A Man Dancing with Code. Meet Piotr

Piotr is a bright team leader. Some would say that he is our tech dad, always ready to assist you. He asks and asks questions to test your approach and as a result brings the best possible solution out of you! The clients' dream is to clone him but probably he is the only one who could figure that out. Meet Piotr, a programmer with over 12 years of experience who always remembers that behind every line of code there's a human.

Piotr Mionskowski – Team Leader at Bright Inventions

From a junior to tech evangelist. How did it all begin?

First ever language that I learned was Logo Komeniusz which was a typical programming language that was taught in Polish middle schools. Then at highschool I learned some Turbo Pascal. I probably would not be a developer if it had not been for my highschool IT teacher - Ryszard Szubartowski. He had unusual teaching methods. During our first or maybe second classes in high school he told us to resolve tasks that were meant for competitors of national IT championships. Many F grades were given then so obviously some parents were not happy with that.

But for many of us, me included, these tasks were so inspiring that we just wanted to learn more about solving challenges using mathematics. Because that basically was IT for me then. I loved proofs and logical deduction. I always loved to solve puzzles and the idea to build something virtual really spoke to me. Then I figured out that this was something that I could do for a living. Therefore after graduating high school I went to Computer Studies at Gdańsk University of Technology.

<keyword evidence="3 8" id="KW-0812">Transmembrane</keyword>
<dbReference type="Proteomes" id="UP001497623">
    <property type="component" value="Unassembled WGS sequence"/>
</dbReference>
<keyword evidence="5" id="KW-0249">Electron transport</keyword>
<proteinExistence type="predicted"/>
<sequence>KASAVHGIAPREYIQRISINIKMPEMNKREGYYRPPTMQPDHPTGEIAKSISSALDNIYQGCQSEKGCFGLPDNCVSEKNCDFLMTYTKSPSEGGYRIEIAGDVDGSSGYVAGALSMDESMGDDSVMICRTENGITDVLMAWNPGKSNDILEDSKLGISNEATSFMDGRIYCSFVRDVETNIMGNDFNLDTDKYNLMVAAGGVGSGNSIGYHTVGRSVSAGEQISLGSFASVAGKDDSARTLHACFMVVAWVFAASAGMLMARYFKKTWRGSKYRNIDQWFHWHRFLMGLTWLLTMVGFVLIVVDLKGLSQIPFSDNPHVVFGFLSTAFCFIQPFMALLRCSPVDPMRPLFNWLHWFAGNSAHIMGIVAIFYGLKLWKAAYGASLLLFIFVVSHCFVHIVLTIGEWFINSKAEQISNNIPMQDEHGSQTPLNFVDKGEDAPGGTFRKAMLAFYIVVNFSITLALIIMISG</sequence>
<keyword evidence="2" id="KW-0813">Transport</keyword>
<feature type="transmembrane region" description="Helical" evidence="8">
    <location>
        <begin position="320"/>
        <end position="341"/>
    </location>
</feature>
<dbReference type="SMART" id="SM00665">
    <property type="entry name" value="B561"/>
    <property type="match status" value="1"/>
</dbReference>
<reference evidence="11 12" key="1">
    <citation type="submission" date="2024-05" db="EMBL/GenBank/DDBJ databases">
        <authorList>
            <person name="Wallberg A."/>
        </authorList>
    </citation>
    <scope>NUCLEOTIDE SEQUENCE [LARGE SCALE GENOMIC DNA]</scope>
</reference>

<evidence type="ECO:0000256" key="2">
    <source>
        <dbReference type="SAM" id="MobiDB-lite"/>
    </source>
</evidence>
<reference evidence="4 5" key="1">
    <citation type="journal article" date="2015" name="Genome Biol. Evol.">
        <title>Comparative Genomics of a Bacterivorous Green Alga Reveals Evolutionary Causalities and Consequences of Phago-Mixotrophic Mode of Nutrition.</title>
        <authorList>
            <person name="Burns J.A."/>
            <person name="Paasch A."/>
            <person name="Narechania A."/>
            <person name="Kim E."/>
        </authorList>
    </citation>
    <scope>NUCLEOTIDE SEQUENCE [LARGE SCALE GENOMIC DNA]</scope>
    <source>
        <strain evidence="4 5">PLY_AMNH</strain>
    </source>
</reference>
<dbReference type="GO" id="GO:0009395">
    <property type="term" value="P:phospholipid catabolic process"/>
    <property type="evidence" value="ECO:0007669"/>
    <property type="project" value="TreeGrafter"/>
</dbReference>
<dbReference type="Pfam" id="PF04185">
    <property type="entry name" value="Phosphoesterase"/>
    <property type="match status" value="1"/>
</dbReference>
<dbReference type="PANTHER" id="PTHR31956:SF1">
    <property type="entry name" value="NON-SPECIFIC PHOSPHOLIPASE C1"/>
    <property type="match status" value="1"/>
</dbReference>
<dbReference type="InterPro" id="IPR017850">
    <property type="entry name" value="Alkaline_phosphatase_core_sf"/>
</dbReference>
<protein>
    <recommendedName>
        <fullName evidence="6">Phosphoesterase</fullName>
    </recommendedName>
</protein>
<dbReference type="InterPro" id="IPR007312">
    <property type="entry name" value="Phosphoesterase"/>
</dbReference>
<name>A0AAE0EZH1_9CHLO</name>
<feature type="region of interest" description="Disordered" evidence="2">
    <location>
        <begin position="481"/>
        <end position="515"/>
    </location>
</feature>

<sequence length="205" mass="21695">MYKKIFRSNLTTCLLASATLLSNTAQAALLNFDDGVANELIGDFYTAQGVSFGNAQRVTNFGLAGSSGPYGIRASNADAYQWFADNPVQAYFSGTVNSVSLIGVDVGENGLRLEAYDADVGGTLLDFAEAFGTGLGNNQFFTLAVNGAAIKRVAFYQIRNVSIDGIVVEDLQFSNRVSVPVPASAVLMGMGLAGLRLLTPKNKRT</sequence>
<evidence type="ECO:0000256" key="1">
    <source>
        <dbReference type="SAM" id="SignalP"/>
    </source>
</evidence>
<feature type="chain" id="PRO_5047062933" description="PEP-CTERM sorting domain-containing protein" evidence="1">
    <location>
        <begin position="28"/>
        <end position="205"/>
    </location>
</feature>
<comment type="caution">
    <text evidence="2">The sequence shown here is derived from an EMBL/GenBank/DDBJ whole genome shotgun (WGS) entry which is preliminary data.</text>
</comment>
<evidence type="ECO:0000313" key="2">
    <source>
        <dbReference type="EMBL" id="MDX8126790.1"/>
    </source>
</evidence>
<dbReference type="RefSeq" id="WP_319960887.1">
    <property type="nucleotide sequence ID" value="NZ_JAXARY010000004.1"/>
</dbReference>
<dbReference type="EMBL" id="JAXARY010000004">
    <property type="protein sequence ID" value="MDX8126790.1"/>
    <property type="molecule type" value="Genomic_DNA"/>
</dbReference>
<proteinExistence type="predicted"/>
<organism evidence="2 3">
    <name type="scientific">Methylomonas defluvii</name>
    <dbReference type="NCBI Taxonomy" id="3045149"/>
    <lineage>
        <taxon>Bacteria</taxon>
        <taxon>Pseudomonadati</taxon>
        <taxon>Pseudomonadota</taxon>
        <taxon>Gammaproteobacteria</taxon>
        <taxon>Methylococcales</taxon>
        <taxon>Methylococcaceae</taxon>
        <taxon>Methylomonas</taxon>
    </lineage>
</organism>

I noticed that your first Github commit was the game application Phutball – philosopher's football. Can you tell us more about it?

The Phutball project was a part of my master’s thesis. My thesis was in fact about mathematical chances to predict when various games end. Phutball is an example of the game that is hard to predict if your next move is going to be the winning one. It is easier to logically prove that in terms of games like chess, Go or checkers.

When did you decide to find your first job as a programmer?

Somewhere between my third and fourth year of studies I started to look for my first job in software development industry. Back then it was not easy to find one. I was at my first job for a short period of time and then I joined a corporation in Gdańsk. I met many experienced developers there who were following hot trends regarding project management, involving Agile which was not so popular in Poland back then.